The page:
Filter Arrays in JSON Based on Other Arrays in GROQ

John Lindquist
InstructorJohn Lindquist

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Published 6 months ago
Updated 6 months ago

We can also use GROQ's in keyword in our filters and negate it using the !() syntax. This allows us to exclude items that might be included later on in joins before we even get to the projection stage of our query. This example demonstrates filtering out all of the evolutions of Pokemon since they will be included by joining them into the base Pokemon objects.

John Lindquist: [0:00] Right now, our data has each base Pokemon with its evolutions. Then, that evolution is still listed here with a single evolution, and then the final evolution with no evolutions. We can actually filter out these evolutions so that they're only listed under the base evolution, by doing the same logic we did here.

[0:22] I'm just going to copy this and wrap it in parens, with an exclamation point in front, and then paste it here. Instead of looking at the parent scope, we'll again look at the root scope. Now we're filtering out every num that is found in a nextEvolution, before we even get to this.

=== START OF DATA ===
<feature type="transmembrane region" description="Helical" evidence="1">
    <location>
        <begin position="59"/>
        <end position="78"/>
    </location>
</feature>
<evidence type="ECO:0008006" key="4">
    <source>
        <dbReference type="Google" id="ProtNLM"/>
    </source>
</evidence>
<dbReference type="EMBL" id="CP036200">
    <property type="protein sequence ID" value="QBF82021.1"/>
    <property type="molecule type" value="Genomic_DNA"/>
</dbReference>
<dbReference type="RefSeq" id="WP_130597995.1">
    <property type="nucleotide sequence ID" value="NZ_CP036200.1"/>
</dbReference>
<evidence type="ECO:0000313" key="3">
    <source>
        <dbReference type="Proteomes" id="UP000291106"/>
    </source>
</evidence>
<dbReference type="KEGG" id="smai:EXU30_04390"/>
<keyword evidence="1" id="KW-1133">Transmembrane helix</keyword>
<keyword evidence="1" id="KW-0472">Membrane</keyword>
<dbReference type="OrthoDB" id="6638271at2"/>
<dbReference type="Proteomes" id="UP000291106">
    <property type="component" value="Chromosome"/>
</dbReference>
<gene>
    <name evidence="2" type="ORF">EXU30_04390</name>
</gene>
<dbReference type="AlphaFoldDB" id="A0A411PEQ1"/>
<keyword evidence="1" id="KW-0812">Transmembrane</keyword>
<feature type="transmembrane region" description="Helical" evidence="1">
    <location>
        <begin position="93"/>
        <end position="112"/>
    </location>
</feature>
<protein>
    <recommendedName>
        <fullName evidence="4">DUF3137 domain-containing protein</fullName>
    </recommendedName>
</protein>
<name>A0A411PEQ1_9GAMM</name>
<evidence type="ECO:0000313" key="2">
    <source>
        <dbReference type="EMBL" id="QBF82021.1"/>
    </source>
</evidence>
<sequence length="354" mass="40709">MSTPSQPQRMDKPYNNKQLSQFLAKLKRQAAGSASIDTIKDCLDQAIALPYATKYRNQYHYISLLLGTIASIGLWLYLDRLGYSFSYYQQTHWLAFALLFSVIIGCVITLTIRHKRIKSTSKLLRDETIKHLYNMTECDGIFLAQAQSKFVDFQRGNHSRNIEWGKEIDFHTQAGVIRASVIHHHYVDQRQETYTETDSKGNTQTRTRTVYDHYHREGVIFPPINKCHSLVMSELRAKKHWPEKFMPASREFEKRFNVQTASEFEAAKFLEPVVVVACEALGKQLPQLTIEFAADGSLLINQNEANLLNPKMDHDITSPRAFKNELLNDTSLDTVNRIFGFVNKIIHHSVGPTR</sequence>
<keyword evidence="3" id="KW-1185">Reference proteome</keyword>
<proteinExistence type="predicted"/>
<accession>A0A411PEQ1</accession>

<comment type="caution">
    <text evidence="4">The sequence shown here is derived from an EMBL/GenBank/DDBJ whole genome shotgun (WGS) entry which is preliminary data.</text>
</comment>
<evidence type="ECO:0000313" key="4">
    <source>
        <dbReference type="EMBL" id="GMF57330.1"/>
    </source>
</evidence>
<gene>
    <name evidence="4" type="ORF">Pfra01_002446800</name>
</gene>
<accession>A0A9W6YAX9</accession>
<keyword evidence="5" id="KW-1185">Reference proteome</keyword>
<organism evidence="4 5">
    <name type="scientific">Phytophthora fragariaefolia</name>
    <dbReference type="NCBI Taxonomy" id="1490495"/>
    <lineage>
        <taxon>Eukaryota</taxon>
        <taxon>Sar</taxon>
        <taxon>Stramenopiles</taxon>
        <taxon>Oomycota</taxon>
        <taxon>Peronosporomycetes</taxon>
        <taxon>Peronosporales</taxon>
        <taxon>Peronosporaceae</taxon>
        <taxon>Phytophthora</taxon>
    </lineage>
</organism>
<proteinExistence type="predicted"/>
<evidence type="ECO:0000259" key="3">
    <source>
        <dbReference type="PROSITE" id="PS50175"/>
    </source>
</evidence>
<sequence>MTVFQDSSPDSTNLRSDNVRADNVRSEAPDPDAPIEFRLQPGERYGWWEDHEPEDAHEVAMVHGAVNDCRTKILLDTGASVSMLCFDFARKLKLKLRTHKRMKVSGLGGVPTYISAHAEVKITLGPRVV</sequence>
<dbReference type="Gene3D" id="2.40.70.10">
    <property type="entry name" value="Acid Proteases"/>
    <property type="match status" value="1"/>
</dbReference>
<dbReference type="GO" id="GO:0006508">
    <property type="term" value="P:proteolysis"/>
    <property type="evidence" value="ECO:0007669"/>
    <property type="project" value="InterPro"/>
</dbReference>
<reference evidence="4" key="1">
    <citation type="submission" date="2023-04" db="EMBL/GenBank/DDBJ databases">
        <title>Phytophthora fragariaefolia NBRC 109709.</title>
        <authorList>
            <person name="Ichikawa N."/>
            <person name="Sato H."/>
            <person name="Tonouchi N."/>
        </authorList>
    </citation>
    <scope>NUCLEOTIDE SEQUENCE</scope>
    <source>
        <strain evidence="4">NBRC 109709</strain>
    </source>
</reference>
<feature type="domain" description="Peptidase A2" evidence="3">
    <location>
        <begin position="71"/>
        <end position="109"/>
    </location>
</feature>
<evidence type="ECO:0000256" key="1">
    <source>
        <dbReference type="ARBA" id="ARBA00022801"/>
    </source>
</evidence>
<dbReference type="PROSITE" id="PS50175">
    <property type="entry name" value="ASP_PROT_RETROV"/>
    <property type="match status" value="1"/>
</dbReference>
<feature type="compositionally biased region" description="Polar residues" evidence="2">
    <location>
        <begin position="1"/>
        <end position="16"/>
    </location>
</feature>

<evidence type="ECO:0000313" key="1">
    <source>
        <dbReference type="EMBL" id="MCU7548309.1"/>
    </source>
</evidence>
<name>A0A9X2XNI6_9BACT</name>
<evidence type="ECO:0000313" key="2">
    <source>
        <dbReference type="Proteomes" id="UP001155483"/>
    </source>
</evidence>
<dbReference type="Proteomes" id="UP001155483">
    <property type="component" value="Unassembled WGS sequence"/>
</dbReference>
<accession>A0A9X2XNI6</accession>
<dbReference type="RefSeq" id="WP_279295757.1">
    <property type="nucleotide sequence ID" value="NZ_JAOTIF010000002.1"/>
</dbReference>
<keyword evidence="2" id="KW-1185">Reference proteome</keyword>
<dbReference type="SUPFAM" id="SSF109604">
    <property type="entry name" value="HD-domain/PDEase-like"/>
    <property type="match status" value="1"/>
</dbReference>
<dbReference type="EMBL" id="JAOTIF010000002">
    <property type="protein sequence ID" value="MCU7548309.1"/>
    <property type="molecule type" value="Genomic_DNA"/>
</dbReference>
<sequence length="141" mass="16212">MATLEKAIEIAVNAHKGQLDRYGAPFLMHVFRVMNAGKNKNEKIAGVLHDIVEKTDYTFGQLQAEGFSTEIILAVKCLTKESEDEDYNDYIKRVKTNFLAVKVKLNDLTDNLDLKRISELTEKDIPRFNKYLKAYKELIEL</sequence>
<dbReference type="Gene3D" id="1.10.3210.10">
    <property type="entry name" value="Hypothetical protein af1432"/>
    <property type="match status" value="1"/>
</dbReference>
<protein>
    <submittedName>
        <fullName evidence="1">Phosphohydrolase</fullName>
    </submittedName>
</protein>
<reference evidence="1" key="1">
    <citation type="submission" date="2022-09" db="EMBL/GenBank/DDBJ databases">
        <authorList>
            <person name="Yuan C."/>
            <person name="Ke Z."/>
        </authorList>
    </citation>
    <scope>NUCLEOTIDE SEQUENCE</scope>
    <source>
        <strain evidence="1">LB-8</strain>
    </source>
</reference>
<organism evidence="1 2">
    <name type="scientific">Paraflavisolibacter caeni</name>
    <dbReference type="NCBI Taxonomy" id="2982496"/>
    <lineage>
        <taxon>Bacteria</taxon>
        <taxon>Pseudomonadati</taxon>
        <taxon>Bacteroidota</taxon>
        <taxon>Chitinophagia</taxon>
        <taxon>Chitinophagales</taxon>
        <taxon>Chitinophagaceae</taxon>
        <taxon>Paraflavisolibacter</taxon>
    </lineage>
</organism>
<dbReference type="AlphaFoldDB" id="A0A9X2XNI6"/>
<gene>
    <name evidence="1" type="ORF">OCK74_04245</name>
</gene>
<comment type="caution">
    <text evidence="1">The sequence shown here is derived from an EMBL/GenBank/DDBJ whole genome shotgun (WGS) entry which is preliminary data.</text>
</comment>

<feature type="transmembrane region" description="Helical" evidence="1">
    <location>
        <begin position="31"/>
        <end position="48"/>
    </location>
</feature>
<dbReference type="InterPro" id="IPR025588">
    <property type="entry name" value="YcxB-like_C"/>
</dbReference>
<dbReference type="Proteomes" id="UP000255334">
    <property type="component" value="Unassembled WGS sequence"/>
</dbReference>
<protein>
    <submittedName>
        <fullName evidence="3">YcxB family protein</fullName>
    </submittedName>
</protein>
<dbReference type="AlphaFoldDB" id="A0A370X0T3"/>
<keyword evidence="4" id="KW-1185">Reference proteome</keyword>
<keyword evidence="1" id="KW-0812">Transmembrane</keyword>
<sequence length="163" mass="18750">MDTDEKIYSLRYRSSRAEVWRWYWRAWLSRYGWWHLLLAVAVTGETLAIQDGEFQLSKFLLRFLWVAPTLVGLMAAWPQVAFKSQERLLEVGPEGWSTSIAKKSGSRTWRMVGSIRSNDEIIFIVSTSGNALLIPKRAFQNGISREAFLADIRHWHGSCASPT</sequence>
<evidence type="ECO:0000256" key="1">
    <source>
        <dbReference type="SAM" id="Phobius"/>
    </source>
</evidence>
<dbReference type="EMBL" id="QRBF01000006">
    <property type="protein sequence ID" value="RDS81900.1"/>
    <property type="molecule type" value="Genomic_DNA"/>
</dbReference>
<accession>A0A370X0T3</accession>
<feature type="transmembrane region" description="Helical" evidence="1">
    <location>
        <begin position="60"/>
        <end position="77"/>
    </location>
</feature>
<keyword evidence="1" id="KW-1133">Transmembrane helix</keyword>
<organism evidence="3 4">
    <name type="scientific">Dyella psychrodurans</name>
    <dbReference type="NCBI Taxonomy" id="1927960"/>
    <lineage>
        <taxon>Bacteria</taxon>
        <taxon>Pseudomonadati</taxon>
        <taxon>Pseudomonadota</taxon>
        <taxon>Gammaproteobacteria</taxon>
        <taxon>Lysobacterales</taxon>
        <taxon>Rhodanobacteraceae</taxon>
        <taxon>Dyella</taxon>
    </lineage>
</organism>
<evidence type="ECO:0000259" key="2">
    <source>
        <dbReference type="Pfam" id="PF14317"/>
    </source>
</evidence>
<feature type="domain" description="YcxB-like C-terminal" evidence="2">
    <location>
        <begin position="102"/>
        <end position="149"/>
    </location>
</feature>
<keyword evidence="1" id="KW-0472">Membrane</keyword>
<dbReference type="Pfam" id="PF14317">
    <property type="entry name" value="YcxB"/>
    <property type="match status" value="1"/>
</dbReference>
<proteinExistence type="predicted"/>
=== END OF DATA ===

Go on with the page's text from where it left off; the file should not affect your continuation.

[0:46] If I run this now, you'll see the result as being Bulbasaur with its two evolutions. Then, neither of those evolutions, Ivysaur and Venusaur, those are both gone. Then, Charmander has its evolutions, but its evolutions aren't listed down here.

[1:02] You can use this IN syntax to filter out by using the exclamation point and wrapping that expression there in parens. We're able to filter out every Pokemon we don't want to look at before we even get to this next part of our query, where we then can look through the root scope again and find those next evolutions.

[1:24] These IN statements become super powerful for either joining data or excluding data, based on how these nums, or usually IDs, or types, or anything, match up.